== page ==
Monday, May 8, 2023

The medicine that creates the affliction. . .

I have for a very long time wondered about the common diagnosis of Attention Deficit Disorder and its kin,  Attention Deficit Hyperactivity Disorder.  These disorders were once normal boy conditions and they were handled with physical activity (called recess).  Yes, of course, I know that there are more extreme conditions of the same but these were rare.  Now it would seem that it is the exception when either a boy or girl is not diagnosed with some sort of attention problem.  Why?  Where I once thought that it was the antagonism to masculinity, I do think there is another source of the pervasive use of this diagnosis.  That is the drug used to treat it.  Once it was discovered that pep pills also had a use in the school making children, particularly boys, more docile, we decided we had to help them.   Boys are more than twice as likely as girls to receive an ADHD diagnosis but, do not fret ladies, the industry is working on evening up the score.  The symptoms of ADD/ADHD are thought to be:

  • Impulsiveness.
  • Disorganization and problems prioritizing.
  • Poor time management skills.
  • Problems focusing on a task.
  • Trouble multitasking.
  • Excessive activity or restlessness.
  • Poor planning.
  • Low frustration tolerance.

Okay.  If you kid seems to have a short attention span and is easily distracted, makes careless mistakes – for example, in schoolwork. appears forgetful or loses things, seems unable to stick to tasks that are tedious or time-consuming, they must be sick (if they were older we would presume they might have some sort of dementia).  Estimates say 11% of children and 5% of adults or almost 1 of every 6 of our children and adults have this disease and need the medicine.  Experts (and drug makers) insist that ADD/ADHD is under diagnosed on a massive scale.

Now it should be noted that there is no single test for ADHD and the diagnosis is the result of a doctor's assessment of any ADHD symptoms in the past six months. A physical exam and review relevant medical history is done to rule out any other medical or psychiatric conditions that could be causing symptoms.  So the teacher who complains about having a room of distracted fidgety boys and a parent who is tired of harping on the same kids to pick up, do their homework, or listen when they call diagnose and the doctor confirms.  The whole thing is legitimized by the fact that there is an insurance code to bill and a drug to prescribe to fix the problem.  To justify the use of ritalin, the affliction was invented.  To stop kids from shifting in their seats in schools or daydreaming out the window or being distracted from their work in school or homework, we invented a use for a drug that had been around for a while and whose use might have been waning.  But as recently as 20 years ago, we agreed the whole thing was a mess and there was no cohesive way to identify, track, or monitor the diagnosis and is treatment.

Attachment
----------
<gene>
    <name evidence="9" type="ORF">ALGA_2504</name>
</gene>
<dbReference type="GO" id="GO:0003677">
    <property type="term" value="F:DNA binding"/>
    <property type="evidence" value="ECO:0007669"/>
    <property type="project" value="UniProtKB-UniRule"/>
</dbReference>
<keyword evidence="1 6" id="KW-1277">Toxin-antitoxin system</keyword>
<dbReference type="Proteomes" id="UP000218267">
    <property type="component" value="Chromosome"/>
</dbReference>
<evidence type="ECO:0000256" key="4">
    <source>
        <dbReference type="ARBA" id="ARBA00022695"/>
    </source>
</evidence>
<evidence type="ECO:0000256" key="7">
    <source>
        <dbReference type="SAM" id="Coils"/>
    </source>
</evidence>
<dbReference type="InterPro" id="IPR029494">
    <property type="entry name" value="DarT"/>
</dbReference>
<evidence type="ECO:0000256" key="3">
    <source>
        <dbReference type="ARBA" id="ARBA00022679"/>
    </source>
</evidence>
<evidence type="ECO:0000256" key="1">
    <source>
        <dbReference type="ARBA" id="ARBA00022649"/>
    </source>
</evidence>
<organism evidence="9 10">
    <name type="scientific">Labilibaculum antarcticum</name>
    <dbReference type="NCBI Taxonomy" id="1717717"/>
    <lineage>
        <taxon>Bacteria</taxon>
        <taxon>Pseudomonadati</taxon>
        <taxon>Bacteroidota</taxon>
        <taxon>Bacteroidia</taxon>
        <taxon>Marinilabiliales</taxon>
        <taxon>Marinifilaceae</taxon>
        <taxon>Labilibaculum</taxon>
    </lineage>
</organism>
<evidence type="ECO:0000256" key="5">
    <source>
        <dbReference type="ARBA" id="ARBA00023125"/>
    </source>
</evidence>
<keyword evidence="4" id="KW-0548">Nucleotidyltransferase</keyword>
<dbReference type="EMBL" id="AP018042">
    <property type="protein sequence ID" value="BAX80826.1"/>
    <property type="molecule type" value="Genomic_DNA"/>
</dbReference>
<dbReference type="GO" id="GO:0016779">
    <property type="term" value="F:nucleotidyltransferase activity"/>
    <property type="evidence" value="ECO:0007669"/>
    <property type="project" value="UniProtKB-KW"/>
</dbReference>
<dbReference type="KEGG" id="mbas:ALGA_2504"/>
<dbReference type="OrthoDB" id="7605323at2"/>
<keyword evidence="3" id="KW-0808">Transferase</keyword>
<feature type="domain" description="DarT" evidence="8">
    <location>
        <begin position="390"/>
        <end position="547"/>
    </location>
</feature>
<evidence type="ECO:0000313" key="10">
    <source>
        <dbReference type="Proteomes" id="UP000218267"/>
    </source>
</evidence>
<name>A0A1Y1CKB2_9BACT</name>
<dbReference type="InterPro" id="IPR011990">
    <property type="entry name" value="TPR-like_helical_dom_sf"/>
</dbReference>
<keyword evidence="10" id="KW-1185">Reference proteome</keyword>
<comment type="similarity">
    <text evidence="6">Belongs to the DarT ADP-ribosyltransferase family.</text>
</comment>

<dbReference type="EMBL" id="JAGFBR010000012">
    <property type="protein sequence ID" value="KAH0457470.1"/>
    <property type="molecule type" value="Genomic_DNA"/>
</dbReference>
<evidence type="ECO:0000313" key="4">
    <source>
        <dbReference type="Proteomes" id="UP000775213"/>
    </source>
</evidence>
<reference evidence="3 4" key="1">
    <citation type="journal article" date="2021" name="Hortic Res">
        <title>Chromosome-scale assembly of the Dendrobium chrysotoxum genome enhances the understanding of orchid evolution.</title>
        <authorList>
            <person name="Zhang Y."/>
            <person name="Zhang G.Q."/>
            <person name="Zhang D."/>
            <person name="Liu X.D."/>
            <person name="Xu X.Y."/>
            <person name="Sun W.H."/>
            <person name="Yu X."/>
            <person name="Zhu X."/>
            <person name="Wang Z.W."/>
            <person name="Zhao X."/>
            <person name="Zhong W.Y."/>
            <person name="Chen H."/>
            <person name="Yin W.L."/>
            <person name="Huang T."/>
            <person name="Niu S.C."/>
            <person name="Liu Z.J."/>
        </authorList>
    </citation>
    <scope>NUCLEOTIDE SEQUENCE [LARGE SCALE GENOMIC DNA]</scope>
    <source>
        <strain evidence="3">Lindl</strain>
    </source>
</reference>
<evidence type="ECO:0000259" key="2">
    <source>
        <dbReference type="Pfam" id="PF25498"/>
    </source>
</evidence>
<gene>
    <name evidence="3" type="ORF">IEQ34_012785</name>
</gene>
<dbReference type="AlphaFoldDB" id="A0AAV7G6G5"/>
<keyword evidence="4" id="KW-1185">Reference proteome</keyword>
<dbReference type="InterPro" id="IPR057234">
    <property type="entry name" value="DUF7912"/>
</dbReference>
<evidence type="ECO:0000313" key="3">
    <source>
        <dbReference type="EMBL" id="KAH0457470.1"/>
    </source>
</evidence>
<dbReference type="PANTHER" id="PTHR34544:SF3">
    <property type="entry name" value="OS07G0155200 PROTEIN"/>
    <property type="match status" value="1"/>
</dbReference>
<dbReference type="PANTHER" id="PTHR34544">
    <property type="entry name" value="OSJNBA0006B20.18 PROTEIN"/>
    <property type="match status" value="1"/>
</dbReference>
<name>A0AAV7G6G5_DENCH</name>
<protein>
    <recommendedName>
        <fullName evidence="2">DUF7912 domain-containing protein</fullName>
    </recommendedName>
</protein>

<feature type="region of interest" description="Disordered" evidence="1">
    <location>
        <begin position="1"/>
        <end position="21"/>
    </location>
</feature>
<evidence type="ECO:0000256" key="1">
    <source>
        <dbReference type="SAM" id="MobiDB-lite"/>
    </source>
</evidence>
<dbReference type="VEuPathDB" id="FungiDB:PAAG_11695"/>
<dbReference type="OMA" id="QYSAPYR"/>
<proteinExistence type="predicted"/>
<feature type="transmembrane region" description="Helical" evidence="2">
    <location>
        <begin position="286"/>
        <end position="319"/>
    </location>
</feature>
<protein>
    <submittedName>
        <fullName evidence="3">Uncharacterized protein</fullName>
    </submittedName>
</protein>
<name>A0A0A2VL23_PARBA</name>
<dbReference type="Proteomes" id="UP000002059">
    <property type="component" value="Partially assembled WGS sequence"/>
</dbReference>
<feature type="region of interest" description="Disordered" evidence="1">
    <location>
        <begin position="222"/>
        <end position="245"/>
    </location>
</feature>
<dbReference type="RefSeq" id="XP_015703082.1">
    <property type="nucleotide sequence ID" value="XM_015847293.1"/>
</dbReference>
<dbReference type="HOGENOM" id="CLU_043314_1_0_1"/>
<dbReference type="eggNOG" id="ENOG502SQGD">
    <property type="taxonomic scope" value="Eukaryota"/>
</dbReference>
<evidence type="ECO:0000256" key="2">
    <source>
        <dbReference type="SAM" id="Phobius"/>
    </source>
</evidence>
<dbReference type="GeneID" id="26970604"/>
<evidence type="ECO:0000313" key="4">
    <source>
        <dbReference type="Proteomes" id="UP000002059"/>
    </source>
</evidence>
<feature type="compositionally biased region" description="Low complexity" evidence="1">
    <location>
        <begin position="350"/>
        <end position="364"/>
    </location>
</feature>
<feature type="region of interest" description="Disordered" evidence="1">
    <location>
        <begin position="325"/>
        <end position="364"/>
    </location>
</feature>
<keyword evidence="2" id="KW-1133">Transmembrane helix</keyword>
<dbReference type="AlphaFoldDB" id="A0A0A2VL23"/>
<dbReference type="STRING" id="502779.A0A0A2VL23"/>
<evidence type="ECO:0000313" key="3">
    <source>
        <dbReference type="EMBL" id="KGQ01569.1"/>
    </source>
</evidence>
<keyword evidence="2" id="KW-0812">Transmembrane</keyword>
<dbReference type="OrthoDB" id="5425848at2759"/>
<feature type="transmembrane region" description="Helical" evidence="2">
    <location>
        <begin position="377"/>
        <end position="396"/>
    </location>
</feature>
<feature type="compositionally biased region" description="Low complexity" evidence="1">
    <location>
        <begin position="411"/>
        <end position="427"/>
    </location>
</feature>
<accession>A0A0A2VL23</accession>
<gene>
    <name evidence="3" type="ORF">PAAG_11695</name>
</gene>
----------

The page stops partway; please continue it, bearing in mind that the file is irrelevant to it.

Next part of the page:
That this is happening is without a doubt.  We have turned our kids into experimental subjects in large part because we are tired of dealing with the normal behaviors and struggles of childhood, because we do not want to figure ways to help them identify and correct excessive symptoms, and because we have saddled the classroom with so many other social engineering tasks besides learning that we don't have time for recess anymore.  What we do not realize is that nearly every drug you see advertised on TV or social media or in print is doing exactly the same thing.  They are trolling for people to see this drug and demand that they be prescribed this drug to fix whatever it is that is wrong with them -- even if what is wrong is, well, rather normal.  Big pharma has almost exhausted every quick economical way to treat existing diseases, afflictions, and problems and now is working to create new diagnoses so that old drugs get new life or to create a cash flow for their tired portfolio of yesterday's meds.  By taking pharmaceuticals out of the doctor's office and putting them into everyday life, we are doing something bigger than the disease and creating afflictions to market those meds to -- it is no longer about the disease and only about the medicine.

Mine is a small voice among many about the ADD/ADHD issue but you can see how this has affected many aspects of our health and welfare.  From pandemics to the predictable question about what our pain level is on s scale of 1 - 10, the devil is in the details and we are not paying attention to the details.  Medicine is moving away from the treatment of diseases and has become a tool for those who want to control the masses, encourage people to get on board with the program, and become dependent upon these meds for life changes they should be able to manage for themselves.   We have learned nothing from the opioid crisis and accepted all the wrong lessons from Covid.  But I do not think many care anymore.

1 comment:

Christopher D. Hall said...

I used to think in a similar way. No longer. I functioned well until I gave up drinking Coke and smoking. And then everything fell apart. I was diagnosed as an adult with ADHD, which is now the preferred disgnation, with no distinction between ADD and other alphabet soup letteers. What I know is that when I do not have stimulant medication or support, I am either a spaz or frustrated angry person. With stimulant medication, I mellow out, sleep better, and remain calmer and more focused. I can write and speak much more if you want, but this is very real, verifiable, and left untreated can cause major debilitation. And once you recognize the symptoms and effects, you start recognizing it in others. A lot of people can do well in life and adapt with coping strategies, but some of us exhaust those and need medication, at least in part.